Day 132 Snow Pudding

Today the weather warmed up so it seemed the perfect time to try one of the many recipes for Snow Pudding found in the 1906 Berlin Cook Book. I decided to start with the version contributed by Miss Hattie Strickland. Although the directions sound like it should be made in the winter, I think of this as a summer dessert as it requires so little cooking. My grandmother often talked of snow pudding although I don’t think I ever experienced it. For years I’ve wanted to make and taste this dessert but it includes raw egg white so I needed brave people to sample it with me. My sister is visiting this weekend so she became my guinea pig.

I put one envelope of Knox gelatine into a bowl with 1/4 cup of cold water. While it softened I squeezed the juice from a lemon and measured the sugar. After 15 minutes I added the juice, sugar and boiling water to the soft gelatine and stirred. I put the bowl in a sink of cold water after we fixed the faucet that decided to come apart at this moment.  My sister stirred that mixture while I whipped the eggs. I had separated the yolks and whites of two medium eggs while waiting for the gelatine to soften. I wasn’t sure when it was “syrupy” so we decided to go ahead and add the beaten egg whites. I mixed for a few minutes and then we tasted.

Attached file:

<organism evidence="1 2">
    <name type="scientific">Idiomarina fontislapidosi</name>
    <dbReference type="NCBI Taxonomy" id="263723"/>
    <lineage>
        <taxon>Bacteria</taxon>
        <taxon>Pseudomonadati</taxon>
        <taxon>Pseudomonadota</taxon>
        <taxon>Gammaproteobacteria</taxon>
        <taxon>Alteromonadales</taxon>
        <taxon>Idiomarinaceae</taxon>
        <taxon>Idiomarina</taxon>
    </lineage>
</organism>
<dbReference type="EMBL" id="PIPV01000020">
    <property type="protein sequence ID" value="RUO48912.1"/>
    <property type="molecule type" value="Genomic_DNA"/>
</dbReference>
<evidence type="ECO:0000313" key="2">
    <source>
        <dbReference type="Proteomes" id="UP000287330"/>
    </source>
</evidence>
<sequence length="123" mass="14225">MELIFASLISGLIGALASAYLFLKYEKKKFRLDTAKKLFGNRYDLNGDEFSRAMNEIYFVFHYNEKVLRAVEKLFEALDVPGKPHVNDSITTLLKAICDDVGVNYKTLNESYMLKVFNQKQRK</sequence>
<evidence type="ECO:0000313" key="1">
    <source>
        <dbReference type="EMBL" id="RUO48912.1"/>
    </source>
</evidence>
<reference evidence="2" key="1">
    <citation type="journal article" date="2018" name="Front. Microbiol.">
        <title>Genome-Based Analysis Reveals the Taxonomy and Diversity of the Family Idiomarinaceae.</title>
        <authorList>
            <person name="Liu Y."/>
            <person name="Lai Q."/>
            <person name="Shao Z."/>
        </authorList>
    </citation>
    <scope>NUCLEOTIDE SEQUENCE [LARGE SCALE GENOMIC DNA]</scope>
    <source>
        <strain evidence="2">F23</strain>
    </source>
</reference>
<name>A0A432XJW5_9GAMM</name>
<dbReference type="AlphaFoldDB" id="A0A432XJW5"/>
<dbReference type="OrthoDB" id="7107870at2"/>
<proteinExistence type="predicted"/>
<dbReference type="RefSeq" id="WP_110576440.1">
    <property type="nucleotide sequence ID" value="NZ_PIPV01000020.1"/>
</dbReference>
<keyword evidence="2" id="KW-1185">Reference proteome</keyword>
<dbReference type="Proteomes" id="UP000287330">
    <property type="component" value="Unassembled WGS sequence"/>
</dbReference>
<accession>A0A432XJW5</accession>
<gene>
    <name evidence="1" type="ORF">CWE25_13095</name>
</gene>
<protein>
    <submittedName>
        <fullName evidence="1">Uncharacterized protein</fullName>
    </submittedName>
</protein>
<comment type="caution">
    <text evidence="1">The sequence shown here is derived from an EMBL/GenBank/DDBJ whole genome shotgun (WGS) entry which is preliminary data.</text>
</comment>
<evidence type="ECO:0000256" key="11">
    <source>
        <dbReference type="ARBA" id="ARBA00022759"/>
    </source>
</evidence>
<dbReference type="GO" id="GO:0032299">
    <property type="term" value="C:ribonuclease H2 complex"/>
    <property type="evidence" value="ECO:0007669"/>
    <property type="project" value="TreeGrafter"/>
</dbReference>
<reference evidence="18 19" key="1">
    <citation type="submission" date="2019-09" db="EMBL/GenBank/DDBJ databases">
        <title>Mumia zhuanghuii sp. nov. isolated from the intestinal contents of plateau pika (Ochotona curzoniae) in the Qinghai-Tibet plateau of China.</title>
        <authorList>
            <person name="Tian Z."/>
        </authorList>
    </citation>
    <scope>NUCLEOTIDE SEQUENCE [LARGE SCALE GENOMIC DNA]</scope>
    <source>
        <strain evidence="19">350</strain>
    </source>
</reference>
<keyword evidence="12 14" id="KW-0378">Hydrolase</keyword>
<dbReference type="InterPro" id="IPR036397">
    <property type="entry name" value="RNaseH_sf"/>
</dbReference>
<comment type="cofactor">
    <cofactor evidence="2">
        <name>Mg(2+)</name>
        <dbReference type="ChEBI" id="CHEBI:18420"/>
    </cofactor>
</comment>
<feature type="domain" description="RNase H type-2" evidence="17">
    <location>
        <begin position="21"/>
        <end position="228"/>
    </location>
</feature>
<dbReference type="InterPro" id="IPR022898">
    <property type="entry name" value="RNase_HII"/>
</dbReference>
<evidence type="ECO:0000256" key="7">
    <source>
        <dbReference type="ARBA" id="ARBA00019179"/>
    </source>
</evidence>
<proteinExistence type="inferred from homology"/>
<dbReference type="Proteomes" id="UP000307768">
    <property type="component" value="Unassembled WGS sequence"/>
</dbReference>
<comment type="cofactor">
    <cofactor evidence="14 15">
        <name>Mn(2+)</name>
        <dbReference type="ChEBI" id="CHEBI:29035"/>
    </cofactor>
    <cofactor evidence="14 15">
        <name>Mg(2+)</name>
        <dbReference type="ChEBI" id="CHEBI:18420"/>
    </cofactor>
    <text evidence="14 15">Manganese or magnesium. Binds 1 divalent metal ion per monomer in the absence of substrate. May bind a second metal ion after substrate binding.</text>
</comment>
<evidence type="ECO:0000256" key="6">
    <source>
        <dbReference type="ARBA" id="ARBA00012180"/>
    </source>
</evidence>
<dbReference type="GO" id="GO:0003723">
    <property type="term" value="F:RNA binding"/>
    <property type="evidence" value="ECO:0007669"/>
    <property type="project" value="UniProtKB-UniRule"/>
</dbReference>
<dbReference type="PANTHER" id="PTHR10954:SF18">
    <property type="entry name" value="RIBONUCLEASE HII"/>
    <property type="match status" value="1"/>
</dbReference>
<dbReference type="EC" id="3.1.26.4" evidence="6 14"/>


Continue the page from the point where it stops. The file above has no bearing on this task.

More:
Hattie Strickland was 15 years old in 1901 and according to the census she lived with her parents John R. and Sarah (Sarina) Strickland. The household also included her older sister, two younger sisters and two younger brothers. They were Church of England  and later Methodist. Her father was a station agent for the Grand Trunk Railway. Hattie is missing from the family household at 305 King Street West in the 1911 census so I’m assuming she married.

This version of snow pudding is refreshing. My sister taster says it is a bit like lemon squash. I liked it and have put it in the modern fridge to allow it to set up a little more. I think a little more patience in allowing the gelatine mixture to become thicker would help the end result. A modern cook who prefers a tart taste should reduce the sugar just a bit. If you have concerns about the use of raw egg white, consider using the pasteurized egg white available in the egg section of the grocery store.

1 tablespoon granulated gelatine, 1/4 cup cold water, 1 cup boiling water, 1 cup sugar, juice of 1 lemon, whites of 2 eggs, Soak the gelatine in cold water for 15 minutes, stir in the boiling water, sugar and lemon juice and stir until sugar is dissolved, set the bowl in a pan of cold water or snow, and stir frequently till the mixture is a thick syrup, beat till frothy, add the egg whites, beaten to a stiff froth, and beat till the jelly is firm enough to hold its shape. Put on the serving dishes, serve with sauce.

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